-Secondary electrons
Circuit where charged ions are
-backscattering
the charge carriers in vacuum

Cup gains charge that can be


measured as current when
discharged

N/t = I/e
N/t= #of ions/sec, I= current,
e= elementary
charge(1.6x10-19 C)

1nA = 6x109 ions/sec


Electrometers
Measure charge or currrent (charge/sec)
Solid state transistors
Ohms law E=IR
1V = 10-9A x 109 ohms
Different resistors different currents - similar
voltages
Measured by ADC
High amplifications shielded
r m

Masses not evenly spaced so


cant get a collector array for
more than element

-compromise triple array or


moving collectors
Flat-topped peaks defining slit width
Inlets
McKinney (1950) introduced change-
over valve, thereby eliminating most
instrumental effects allowed measurement
of O2 and CO2 to 0.1 per mil
-Measured d13C to precisions of about 0.1
per mil
-Has essentially remained unchanged in
50 years
-smallest sample limited by
requirement to maintain viscous-
flow conditions
-Practical limit about 15-20 mbar
-Cold fingers for small volumes.
-Smallest sample size about 0.2
mol
- With a few exceptions, most
sample preparations are off-line
Continuous Flow or IR monitoring
inlet

GC techniques coupled to MS
No change over or dual inlet
Viscous flow in GC stream
Smaller sample sizes
Completely taken over most modern
analyses
Well suited for automated analyses

Things to be aware of:


o Linearity effects
o small measurement times
o absolute sensitivity
o isotope chromatography
o statistical limits on precision
o large He background (HD)
o Background corrections
Isotope Chromatography
Transport of gas through GC
not only separates chemical
species but also isotopic species
Cannot measure instantaneous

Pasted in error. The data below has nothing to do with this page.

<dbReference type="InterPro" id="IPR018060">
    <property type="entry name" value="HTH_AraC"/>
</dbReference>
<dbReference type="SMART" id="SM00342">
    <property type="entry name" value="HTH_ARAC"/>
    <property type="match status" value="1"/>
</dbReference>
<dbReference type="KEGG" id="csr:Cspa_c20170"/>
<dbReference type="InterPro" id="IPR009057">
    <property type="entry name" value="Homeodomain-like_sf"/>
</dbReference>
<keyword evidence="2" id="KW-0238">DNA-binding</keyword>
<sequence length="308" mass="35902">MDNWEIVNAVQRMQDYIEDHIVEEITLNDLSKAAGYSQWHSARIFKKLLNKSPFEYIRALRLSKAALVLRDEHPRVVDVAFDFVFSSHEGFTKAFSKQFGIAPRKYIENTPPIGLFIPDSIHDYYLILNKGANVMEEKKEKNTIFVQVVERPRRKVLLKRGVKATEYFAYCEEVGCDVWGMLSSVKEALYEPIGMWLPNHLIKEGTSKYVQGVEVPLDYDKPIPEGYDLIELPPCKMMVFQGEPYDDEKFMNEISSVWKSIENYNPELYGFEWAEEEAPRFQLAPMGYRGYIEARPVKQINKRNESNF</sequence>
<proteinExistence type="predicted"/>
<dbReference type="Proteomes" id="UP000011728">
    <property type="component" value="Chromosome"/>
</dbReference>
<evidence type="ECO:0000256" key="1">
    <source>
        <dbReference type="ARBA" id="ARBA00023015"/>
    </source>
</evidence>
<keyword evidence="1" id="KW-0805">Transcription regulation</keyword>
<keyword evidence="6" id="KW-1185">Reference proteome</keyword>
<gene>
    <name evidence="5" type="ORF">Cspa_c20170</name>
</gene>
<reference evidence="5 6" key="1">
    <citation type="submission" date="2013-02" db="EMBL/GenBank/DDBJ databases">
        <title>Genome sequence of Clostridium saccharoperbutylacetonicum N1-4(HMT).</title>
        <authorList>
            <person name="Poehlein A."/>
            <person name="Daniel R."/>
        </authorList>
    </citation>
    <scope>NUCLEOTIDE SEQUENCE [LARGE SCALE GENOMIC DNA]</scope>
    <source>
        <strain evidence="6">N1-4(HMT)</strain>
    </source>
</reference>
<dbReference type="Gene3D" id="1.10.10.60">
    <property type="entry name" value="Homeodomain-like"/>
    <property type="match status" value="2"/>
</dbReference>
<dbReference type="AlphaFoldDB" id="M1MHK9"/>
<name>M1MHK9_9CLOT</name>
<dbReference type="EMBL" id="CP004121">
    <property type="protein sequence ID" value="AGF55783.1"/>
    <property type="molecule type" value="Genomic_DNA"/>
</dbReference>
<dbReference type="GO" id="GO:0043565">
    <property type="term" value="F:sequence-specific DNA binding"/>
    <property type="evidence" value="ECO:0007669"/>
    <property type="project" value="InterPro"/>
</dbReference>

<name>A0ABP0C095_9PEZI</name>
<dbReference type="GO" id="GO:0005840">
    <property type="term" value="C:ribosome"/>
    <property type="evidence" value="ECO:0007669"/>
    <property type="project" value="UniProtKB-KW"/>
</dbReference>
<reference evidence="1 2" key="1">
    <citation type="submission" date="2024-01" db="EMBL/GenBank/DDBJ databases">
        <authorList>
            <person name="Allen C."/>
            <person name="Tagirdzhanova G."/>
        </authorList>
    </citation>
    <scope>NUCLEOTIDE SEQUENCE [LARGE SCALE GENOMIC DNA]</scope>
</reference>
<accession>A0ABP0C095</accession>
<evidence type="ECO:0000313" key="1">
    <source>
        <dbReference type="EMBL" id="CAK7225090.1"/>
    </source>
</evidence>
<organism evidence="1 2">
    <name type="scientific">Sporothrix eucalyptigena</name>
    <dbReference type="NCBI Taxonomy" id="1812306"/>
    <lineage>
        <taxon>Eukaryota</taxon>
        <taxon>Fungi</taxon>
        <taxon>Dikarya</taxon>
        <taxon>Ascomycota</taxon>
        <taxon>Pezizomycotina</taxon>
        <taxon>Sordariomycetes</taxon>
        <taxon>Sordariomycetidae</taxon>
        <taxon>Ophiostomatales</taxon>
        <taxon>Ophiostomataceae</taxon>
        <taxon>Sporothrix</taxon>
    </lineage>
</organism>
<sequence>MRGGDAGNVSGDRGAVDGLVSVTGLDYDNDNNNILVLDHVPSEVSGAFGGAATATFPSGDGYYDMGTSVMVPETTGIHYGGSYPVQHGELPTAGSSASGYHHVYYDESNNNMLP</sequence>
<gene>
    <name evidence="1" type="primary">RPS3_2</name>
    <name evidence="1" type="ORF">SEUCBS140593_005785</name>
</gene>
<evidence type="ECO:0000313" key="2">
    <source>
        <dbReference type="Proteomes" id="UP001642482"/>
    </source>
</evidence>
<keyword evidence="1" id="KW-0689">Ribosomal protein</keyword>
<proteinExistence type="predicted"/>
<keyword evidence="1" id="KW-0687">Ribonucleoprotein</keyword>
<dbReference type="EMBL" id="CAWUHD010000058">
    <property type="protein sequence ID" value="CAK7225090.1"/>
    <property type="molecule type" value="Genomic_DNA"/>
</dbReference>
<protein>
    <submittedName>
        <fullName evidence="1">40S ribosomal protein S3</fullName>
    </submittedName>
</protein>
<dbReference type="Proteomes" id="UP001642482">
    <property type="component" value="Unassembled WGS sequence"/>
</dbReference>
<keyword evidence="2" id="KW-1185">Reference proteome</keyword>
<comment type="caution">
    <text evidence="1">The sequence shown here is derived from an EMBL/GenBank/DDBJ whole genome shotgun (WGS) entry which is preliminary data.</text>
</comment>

isotope ratios, but must
integrate entire peaks to count
ions
Makes correct background
subtraction, and peak
integration algorithms essential
HD measurement in He
Large mass 4 (He+) tails into m/z
3
Generally reduced by modern
instrument design
Differential pumping
Increased abundance sensitivity
by increased dispersion
Energy filters to homogenize
minimize U
Statistical Limits to precision
IRMS is basically measuring ion
currents
Ion currents have a standard deviation
as a result of shot noise
For low ion currents - poisson
distribuion
- = 1/N
Implications for CF-IRMS

-Typically small total ion numbers


are measured

For example typical 10nA CO2


peak
about 3x1011 ions for mass 44
-about 3x109 ions for mass 45

= 1/3x109 = 2x10-5 or about


0.02 per mil

Reference peak has similar


precisions so that minimum
statistical limit of is about 0.05
permil or so. Minimum.
Mass Resolution
Abundance Sensitivity
Basically, how much does one mass
peak overlap the other

About 10-5 on modern instruments for m/z=45


=0.001 per mil
Instrument Corrections 1. Leak correction (zero
enrichment)
Corrections to measured d values based - corrects for differences in the
on instrument properties two viscous leaks
- crimp is adjusted so that
Not as important on newer instruments as enrichment is zero
manufacturing and materials have
improved 2. Abundance sensitivity
- effect of one mass on the
Should be monitored to evaluate adjacent mass
instrument performance - principally controlled by
instrument design
- is different for each mass
- dependent on inlet pressure

3. Valve mixing
-mixing of reference and sample
gasses in the changeover valve
by cross seat leakage
- new changeovers minimize
this
Computation of values

Mass spectrometers measure abundance ratios or mass enrichments

Need to correct for isobaric interferences to get isotope ratios


Optical Methods
Two Competing technologies:
1. Wavelength-Scanned Cavity Ring Down Spectroscopy (WS-CRDS)
Picarro Inc
2. Off-axis integrated cavity output spectroscopy (OA-ICOS)
Los Gatos Research

HDO

H2O
Absorption spectrometry is a
direct measure of concentration

Very selective - C2H2 absorbs


light between 1510 - 1545 nm

Fast laser can be reproducibly


swept at > 100 Hz

For a 1 meter sample containing


100 torr of 1 ppm acetylene, I/I0
~ 10-5

Increase pathlength by (1-R)-1 ~


10,000 times, giving several
kilometers of effective path
Single-pass I/I0 ~ 10-5
Multipass I/I0 ~ 10-1 (a
considerable absorption)
Pros - cons
Pros
Cons
Do one thing really well eg Do one thing
H2O Difficult to calibrate
No compressed gasses Like IRMS instrumental
No moving parts effects
Cheap
Simple mechanically
Wikipedia A modern stable isotope ratio mass spectrometer